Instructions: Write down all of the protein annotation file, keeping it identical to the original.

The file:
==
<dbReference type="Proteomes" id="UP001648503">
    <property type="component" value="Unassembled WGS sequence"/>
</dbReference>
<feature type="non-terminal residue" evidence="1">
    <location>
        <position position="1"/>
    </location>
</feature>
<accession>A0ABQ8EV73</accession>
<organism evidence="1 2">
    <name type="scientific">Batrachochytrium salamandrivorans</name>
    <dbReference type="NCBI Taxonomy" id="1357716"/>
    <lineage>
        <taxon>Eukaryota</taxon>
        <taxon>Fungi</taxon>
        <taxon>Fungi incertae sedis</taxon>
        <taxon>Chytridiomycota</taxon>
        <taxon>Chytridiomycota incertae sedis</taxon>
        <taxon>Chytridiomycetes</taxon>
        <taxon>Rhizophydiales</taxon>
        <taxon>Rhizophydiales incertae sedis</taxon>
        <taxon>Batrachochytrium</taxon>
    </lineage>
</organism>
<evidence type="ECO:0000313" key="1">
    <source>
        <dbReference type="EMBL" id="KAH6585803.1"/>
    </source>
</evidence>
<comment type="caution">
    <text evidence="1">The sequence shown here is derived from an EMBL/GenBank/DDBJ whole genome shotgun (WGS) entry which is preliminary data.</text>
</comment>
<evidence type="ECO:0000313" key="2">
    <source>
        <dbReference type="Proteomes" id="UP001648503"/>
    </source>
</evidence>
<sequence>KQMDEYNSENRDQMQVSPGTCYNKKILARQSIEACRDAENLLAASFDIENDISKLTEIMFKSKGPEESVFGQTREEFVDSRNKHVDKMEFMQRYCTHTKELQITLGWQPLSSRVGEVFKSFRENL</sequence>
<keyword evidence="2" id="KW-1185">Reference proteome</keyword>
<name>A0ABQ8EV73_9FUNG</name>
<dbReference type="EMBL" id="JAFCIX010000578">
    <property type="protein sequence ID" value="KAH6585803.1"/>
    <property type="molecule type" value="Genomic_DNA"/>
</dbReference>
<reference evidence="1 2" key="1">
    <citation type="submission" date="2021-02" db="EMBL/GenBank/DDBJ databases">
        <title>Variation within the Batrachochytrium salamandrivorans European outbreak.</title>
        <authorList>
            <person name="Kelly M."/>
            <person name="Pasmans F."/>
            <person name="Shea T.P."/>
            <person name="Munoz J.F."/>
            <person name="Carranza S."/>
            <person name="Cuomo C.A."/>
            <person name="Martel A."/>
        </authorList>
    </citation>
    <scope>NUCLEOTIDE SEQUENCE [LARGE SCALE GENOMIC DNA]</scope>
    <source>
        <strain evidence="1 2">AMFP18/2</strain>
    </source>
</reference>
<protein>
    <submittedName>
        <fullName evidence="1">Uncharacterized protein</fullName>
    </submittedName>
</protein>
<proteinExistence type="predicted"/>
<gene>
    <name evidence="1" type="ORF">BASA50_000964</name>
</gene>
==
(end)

<dbReference type="Proteomes" id="UP001648503">
    <property type="component" value="Unassembled WGS sequence"/>
</dbReference>
<feature type="non-terminal residue" evidence="1">
    <location>
        <position position="1"/>
    </location>
</feature>
<accession>A0ABQ8EV73</accession>
<organism evidence="1 2">
    <name type="scientific">Batrachochytrium salamandrivorans</name>
    <dbReference type="NCBI Taxonomy" id="1357716"/>
    <lineage>
        <taxon>Eukaryota</taxon>
        <taxon>Fungi</taxon>
        <taxon>Fungi incertae sedis</taxon>
        <taxon>Chytridiomycota</taxon>
        <taxon>Chytridiomycota incertae sedis</taxon>
        <taxon>Chytridiomycetes</taxon>
        <taxon>Rhizophydiales</taxon>
        <taxon>Rhizophydiales incertae sedis</taxon>
        <taxon>Batrachochytrium</taxon>
    </lineage>
</organism>
<evidence type="ECO:0000313" key="1">
    <source>
        <dbReference type="EMBL" id="KAH6585803.1"/>
    </source>
</evidence>
<comment type="caution">
    <text evidence="1">The sequence shown here is derived from an EMBL/GenBank/DDBJ whole genome shotgun (WGS) entry which is preliminary data.</text>
</comment>
<evidence type="ECO:0000313" key="2">
    <source>
        <dbReference type="Proteomes" id="UP001648503"/>
    </source>
</evidence>
<sequence>KQMDEYNSENRDQMQVSPGTCYNKKILARQSIEACRDAENLLAASFDIENDISKLTEIMFKSKGPEESVFGQTREEFVDSRNKHVDKMEFMQRYCTHTKELQITLGWQPLSSRVGEVFKSFRENL</sequence>
<keyword evidence="2" id="KW-1185">Reference proteome</keyword>
<name>A0ABQ8EV73_9FUNG</name>
<dbReference type="EMBL" id="JAFCIX010000578">
    <property type="protein sequence ID" value="KAH6585803.1"/>
    <property type="molecule type" value="Genomic_DNA"/>
</dbReference>
<reference evidence="1 2" key="1">
    <citation type="submission" date="2021-02" db="EMBL/GenBank/DDBJ databases">
        <title>Variation within the Batrachochytrium salamandrivorans European outbreak.</title>
        <authorList>
            <person name="Kelly M."/>
            <person name="Pasmans F."/>
            <person name="Shea T.P."/>
            <person name="Munoz J.F."/>
            <person name="Carranza S."/>
            <person name="Cuomo C.A."/>
            <person name="Martel A."/>
        </authorList>
    </citation>
    <scope>NUCLEOTIDE SEQUENCE [LARGE SCALE GENOMIC DNA]</scope>
    <source>
        <strain evidence="1 2">AMFP18/2</strain>
    </source>
</reference>
<protein>
    <submittedName>
        <fullName evidence="1">Uncharacterized protein</fullName>
    </submittedName>
</protein>
<proteinExistence type="predicted"/>
<gene>
    <name evidence="1" type="ORF">BASA50_000964</name>
</gene>